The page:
* “Why does such a problem exist? No compelling evidence suggests that blacks have any special genetic susceptibility to HIV. The CDC offers a laundry list of reasons of why African American men and women have relatively high rates of HIV infection and AIDS. The two most convincing explanations on the list: poverty and sexually transmitted diseases. The 2000 U.S. Census found that one in four blacks lived in poverty, and studies clearly have shown a strong link between poverty and the risk of HIV infection. Poor people also receive lower-quality healthcare, which means they will often progress from HIV infection to AIDS more quickly. And the link to sexually transmitted diseases, which create open sores that facilitate the spread of HIV, is equally clear-cut: Blacks are 24 times more likely to contract gonorrhea and eight times more likely to get syphilis.” This excerpt is from Jon Cohen’s A Silent Epidemic: Why is there such a high percentage of HIV and AIDS among black women? published in The Slate.  To view the whole article, click here.

As Brief as I Could Movie Review: "For Colored Girls"

November 7th, 2010

Grade: The border between C+ and B-

Comments:

There were good, bad, and very ugly things about this film all of which I can’t unpack in this brief commentary (I need an essay to do that), however, I can’t dismiss this work as a piece of Tyler Perryness, though I had fully expected it to be when I pre-ordered the tickets online. The grade is what it is because there were a lot of things that just saved it, particularly Loretta Devine, the concept, the issues it raised and the conversations that it starts (even if the conversations are critiques).

Me, like most colored girls, have a deep desire to see ourselves reflected on the screen, except what this film offered was an uncomfortable view of ourselves on screen: a tortured, emotional, and deeply unsettling view of ourselves. As one of the movie-goers said as she walked out before the credits even began to roll, “That was not what I expected.” I hope she didn’t expect Sex in the City but with Black people…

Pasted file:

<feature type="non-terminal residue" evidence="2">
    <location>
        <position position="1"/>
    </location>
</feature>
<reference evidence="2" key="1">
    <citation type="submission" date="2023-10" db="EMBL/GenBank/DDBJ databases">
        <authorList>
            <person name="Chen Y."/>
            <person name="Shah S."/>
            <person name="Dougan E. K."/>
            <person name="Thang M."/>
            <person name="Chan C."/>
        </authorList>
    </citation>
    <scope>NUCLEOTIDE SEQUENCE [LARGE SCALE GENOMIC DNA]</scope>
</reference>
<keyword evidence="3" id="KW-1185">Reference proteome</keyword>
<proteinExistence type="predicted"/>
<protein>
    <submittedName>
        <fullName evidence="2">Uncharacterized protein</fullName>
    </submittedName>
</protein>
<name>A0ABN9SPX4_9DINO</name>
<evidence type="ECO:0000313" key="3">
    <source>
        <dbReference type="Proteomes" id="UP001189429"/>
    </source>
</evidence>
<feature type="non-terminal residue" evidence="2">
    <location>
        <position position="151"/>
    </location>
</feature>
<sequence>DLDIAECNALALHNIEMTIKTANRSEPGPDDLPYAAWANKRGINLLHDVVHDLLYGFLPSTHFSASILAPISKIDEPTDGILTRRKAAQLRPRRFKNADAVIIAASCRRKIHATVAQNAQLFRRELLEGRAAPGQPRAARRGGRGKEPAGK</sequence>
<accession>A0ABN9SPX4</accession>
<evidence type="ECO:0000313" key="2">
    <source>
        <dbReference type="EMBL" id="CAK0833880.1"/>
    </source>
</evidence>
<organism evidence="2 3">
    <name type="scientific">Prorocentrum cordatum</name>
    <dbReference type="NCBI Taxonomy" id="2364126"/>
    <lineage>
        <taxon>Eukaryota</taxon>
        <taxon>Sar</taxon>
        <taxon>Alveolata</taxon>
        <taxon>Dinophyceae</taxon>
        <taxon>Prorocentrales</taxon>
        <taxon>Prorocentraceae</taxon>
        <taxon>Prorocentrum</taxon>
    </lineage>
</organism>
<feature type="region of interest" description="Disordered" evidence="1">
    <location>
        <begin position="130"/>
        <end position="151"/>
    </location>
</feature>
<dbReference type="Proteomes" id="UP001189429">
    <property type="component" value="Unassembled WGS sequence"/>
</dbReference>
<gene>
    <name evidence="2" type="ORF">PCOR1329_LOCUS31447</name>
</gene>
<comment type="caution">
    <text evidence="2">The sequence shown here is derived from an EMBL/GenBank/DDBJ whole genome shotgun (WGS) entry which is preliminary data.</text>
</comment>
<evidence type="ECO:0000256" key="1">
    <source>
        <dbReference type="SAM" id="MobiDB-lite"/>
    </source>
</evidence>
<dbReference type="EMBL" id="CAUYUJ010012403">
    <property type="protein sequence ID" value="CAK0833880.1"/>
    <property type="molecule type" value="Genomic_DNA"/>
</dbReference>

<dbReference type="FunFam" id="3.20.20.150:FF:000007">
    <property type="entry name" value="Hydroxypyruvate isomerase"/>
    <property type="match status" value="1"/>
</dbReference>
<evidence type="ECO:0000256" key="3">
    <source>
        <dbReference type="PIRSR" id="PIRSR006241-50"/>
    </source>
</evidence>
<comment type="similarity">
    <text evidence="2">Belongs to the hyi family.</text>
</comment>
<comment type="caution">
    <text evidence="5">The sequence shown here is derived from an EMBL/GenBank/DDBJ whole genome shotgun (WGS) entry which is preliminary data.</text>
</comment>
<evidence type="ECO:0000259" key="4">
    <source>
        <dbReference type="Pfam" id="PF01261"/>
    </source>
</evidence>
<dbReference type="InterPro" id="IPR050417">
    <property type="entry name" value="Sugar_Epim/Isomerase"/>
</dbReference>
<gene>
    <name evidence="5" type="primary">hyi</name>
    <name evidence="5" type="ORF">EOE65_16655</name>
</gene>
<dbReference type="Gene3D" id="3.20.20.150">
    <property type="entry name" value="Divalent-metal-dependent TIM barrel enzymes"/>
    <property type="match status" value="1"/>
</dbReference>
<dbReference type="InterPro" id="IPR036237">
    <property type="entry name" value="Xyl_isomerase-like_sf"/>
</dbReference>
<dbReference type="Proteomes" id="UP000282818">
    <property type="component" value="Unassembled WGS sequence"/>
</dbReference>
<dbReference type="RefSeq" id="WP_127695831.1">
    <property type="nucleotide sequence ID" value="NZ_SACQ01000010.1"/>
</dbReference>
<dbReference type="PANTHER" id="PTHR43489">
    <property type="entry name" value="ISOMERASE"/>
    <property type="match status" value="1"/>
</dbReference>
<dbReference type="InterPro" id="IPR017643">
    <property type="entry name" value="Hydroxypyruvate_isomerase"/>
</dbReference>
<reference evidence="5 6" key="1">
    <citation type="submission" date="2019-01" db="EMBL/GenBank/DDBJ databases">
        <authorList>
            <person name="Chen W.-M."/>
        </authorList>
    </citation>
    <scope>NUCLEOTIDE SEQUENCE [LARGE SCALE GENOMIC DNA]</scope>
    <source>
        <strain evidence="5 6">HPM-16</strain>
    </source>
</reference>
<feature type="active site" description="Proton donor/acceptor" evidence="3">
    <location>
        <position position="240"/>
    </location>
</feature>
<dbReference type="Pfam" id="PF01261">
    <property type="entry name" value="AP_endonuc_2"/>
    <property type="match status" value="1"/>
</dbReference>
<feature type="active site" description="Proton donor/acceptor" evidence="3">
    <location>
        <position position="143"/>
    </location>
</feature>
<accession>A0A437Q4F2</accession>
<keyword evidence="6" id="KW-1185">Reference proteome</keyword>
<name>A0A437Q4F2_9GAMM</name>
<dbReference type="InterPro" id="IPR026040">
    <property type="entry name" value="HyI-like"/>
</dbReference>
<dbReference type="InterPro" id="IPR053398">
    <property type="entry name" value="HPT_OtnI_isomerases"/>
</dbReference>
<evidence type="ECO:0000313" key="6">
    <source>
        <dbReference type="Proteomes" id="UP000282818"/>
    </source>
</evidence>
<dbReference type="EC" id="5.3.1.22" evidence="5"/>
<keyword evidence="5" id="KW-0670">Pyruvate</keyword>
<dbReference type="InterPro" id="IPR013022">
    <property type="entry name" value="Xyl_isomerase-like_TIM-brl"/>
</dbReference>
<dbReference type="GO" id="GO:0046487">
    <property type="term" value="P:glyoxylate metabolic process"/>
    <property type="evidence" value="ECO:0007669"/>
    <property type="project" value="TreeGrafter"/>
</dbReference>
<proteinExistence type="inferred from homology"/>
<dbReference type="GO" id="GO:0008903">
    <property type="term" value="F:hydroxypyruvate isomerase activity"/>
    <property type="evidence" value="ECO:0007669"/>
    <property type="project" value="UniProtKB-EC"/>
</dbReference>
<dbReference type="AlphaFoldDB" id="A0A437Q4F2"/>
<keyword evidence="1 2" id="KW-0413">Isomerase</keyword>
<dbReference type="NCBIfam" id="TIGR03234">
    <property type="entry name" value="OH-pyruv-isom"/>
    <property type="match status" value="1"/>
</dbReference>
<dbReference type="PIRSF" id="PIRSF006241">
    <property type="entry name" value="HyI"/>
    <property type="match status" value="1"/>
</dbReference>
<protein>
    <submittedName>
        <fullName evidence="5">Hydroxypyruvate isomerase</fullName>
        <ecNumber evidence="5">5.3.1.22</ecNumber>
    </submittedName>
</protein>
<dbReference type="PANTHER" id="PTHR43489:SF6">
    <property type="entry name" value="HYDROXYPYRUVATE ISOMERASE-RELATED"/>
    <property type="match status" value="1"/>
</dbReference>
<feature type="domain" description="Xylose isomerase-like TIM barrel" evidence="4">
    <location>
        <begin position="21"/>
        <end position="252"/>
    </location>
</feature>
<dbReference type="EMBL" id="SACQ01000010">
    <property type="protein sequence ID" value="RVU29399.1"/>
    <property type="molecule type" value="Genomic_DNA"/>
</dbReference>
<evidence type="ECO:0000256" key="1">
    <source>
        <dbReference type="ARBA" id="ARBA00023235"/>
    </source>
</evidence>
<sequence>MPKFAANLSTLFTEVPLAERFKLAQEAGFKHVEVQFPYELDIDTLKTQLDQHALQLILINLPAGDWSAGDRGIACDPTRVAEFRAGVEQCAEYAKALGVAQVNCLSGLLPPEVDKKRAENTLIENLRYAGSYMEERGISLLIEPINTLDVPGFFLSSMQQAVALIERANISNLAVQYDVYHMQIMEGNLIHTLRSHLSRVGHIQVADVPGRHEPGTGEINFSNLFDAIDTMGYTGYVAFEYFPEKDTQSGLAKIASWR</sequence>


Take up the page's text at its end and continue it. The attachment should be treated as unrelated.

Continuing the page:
Commentary (No detailed spoilers):

Good

Loretta Devine, Phylicia Rashad, Michael Ealy, Kimberly Elise and Whoopi Golderburg were brilliant. Loretta Devine has done stage work and you could see it shine through wonderfully as her monologues rolled beautifully out of her pores. Whoopi gave her all, and I was not surprised in the least. I remember the way I felt watching The Colored Purple–Whoopi was able to climb inside the body of Celie and take you to Celie’s inner place with her. She took me to that place, and I was freaked out when I got there. Rashad seemed made for that role. I couldn’t think of anyone better. Michael Ealy was terrifying. And Kimberly Elise always taps into that sad and hurt place inside herself. She worked with the script she had which was ehh, but somehow made all the things that didn’t make it in the script come out in her body.

  • I appreciated the camera staying still for serious moments and allowing the actresses to just act and not be saved by a convenient camera trick.
  • Not that much make-up. The only person who was made all the hell up all the time was Janet, but her character called for it. For the rest of them, they were allowed to be just naturally beautiful.
  • The movie dealt with some things that we rarely talk about in Black sexual or cultural politics. I appreciated it: Rape. Religious fanaticism. Abortion. The failure of the state to protect our children. Physical abuse. Sex. HIV/AIDS. Condoms. And Macy Gray. That’s right, we don’t talk about Macy Gray and we should.

Bad

  • Trying to translate stage conventions onto the silver screen is difficult. You either have to scrap the stage convention and say it just won’t work, or you have to play some camera tricks which may come across as cheesy. I felt some moments were really cheesy.
  • I thought Perry was trying too hard to make this made-for-stage project into a “film” though he kept these really interesting monologues they made for moments where I struggled to follow their importance. He could have just gone all the way there–like how musicals (Hairspray, Chicago, Across the Universe) are just musicals–not worrying about fitting the blockbuster film narrative.